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Try-All Stiky Rear 26"

Product code: 275

£20.83RRP: £27.50(Save 24%)

On order

Try-All Stiky Rear 26"

- Trials-specific 'Stiky' compound tyre.
- Thick sidewalls for good pinch flat resistance.
- As used by top UCI World riders Vincent Hermance and the Coustellier brothers.
- 2.5" profile offers high levels of grip, especially when run at low pressures.
- Triangular tread pattern is different to most tyres, ensuring good grip and mud shedding properties.
- Weight: 1309g

Additional Information

All tyres tested under similar conditions.


Richard Middleton

Is the weight for a pair of tyres? 1300g seems alot!

Posted by Richard Middleton on 08/01/2015

Reply from TartyBikes on 09/01/2015

Hi Richard - thank for your question. No - that is just the weight of the rear tyre. Large volume, dual-ply tyres are quite heavy compared with light-weight, single ply tyres! The dual-ply High Roller and Der Kaiser are a similar weight. Thanks, Flipp.

Iolo Roberts

Size for size & pressure for pressure, why use a trials specific tyre instead of a mountain bike tyre? I can guess but would like expert opinion. Last year I got a trials bike to improve my MTB skills but I've seen the error of my ways. Trials riding has become a fascination in itself. I'm regularly hopping about on the rear wheel (still a bit random!!) , over 50 and need as much rebound from my tyres as I can get! What tyre spec should I be looking for to give max bounce at 12~18psi? Eg single or double ply etc. Cheers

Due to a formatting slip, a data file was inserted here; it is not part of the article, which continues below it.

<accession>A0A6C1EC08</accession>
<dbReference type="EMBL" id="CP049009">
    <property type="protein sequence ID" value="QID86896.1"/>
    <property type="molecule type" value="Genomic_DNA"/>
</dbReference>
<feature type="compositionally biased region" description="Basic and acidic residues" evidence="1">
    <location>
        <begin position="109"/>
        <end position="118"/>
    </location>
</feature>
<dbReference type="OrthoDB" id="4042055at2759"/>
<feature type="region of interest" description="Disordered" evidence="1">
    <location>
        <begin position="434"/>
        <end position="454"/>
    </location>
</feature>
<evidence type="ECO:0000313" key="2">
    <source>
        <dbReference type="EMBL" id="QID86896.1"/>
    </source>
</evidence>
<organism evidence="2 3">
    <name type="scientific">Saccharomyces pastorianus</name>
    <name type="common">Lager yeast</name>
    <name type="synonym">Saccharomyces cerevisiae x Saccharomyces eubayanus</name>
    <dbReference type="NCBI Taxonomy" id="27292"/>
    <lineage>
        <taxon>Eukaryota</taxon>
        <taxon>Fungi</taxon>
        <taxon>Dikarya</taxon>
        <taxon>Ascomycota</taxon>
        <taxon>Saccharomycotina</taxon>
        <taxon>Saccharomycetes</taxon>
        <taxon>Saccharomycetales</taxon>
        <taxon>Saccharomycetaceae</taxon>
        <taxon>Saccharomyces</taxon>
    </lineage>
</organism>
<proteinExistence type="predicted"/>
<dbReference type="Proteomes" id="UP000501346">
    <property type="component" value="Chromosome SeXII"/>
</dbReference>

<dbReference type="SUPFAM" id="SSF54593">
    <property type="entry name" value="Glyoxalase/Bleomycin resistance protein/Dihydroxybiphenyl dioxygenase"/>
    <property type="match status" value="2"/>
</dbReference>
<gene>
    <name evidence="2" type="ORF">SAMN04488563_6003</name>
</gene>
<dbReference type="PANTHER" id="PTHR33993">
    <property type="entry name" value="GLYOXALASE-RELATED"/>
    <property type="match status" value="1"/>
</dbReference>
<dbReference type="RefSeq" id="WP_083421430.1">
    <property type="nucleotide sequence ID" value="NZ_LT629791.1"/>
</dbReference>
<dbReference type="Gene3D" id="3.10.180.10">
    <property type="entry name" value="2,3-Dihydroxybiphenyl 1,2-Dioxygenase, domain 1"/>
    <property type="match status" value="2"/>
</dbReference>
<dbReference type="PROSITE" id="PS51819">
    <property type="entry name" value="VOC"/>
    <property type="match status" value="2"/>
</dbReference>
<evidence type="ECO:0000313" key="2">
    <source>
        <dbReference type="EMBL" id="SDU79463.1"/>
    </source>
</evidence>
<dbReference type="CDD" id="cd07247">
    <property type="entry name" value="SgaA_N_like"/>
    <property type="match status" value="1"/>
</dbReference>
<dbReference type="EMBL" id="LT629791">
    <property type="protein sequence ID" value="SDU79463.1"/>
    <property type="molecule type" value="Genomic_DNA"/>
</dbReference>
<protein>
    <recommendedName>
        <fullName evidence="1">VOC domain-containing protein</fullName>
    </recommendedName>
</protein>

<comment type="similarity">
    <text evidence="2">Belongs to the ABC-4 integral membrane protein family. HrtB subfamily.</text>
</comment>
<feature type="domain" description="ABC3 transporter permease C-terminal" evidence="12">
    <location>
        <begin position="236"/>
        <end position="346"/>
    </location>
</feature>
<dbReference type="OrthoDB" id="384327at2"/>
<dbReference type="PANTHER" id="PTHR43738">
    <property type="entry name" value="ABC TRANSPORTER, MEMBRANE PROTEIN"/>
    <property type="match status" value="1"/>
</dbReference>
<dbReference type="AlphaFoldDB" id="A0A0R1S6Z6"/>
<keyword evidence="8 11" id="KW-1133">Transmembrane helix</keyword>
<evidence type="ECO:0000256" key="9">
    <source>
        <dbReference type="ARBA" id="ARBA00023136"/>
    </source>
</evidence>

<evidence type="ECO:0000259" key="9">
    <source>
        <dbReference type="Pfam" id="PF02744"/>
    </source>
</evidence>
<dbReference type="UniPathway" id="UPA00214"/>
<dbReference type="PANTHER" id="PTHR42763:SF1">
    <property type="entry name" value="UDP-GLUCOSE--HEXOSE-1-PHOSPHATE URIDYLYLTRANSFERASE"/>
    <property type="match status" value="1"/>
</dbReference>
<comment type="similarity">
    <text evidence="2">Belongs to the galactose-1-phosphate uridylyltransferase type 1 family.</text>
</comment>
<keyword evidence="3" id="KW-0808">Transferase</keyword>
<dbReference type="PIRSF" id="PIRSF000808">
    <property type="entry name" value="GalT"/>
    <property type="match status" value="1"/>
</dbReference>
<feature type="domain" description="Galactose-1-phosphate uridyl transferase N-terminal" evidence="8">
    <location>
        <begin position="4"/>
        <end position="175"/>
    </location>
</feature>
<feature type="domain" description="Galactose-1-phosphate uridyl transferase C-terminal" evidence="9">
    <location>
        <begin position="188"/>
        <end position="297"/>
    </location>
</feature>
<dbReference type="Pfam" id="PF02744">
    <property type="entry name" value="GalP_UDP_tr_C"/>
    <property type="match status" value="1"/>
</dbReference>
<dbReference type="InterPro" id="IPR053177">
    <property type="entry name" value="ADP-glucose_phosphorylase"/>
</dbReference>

Posted by Iolo Roberts on 08/04/2017

Reply from TartyBikes on 10/04/2017

Hi Iolo - Typically, trials tyres will use softer compound rubber with a slower rebound, which in turn helps with tyre stability. The tread pattern also tends to be a little more trials specific, so generally speaking they'll have more defined edges to the blocks (whereas often MTB tyres will be a little more chamfered), and will quite often be a little lower profile to save weight. A good example of this would be the Jitsie Reverz or Monty Pro Race tyres which have very minimal tread. Having this lower profile tread means you can save weight, but also get clearance on frames whilst having a very big carcass/internal volume too. A 2.5" tyre which has a lot of tread will have to generally have a smaller carcass/internal volume to meet that size, and the reduced internal volume will typically lead to less bounce. In terms of bounce, it generally comes as a trade-off with stability. Continental Rubber Queen tyres used to be renowned for their bounce, but they were fairly unstable because their sidewalls were quite thin. By contrast, the Continental Der Kaiser was known as being the most stable and grippy tyre around, but it had relatively little bounce because of the tougher carcass. This means it comes down to what you're looking for in a tyre, and where you place puncture protection, stability, grip and bounce. Most trials tyres now are very similar to the VeeTireCo AM WAW tyre, the Monty Pro Race, Jitsie Reverz or the Try-All Forward. The Try-All Stiky is a bit heavier and consequently has more puncture resistance and stability, but won't have quite the same bounce as the other tyres I've mentioned. For bounce, single ply and large volume is what you need to be looking for. Hopefully this helps! Thanks, Mark


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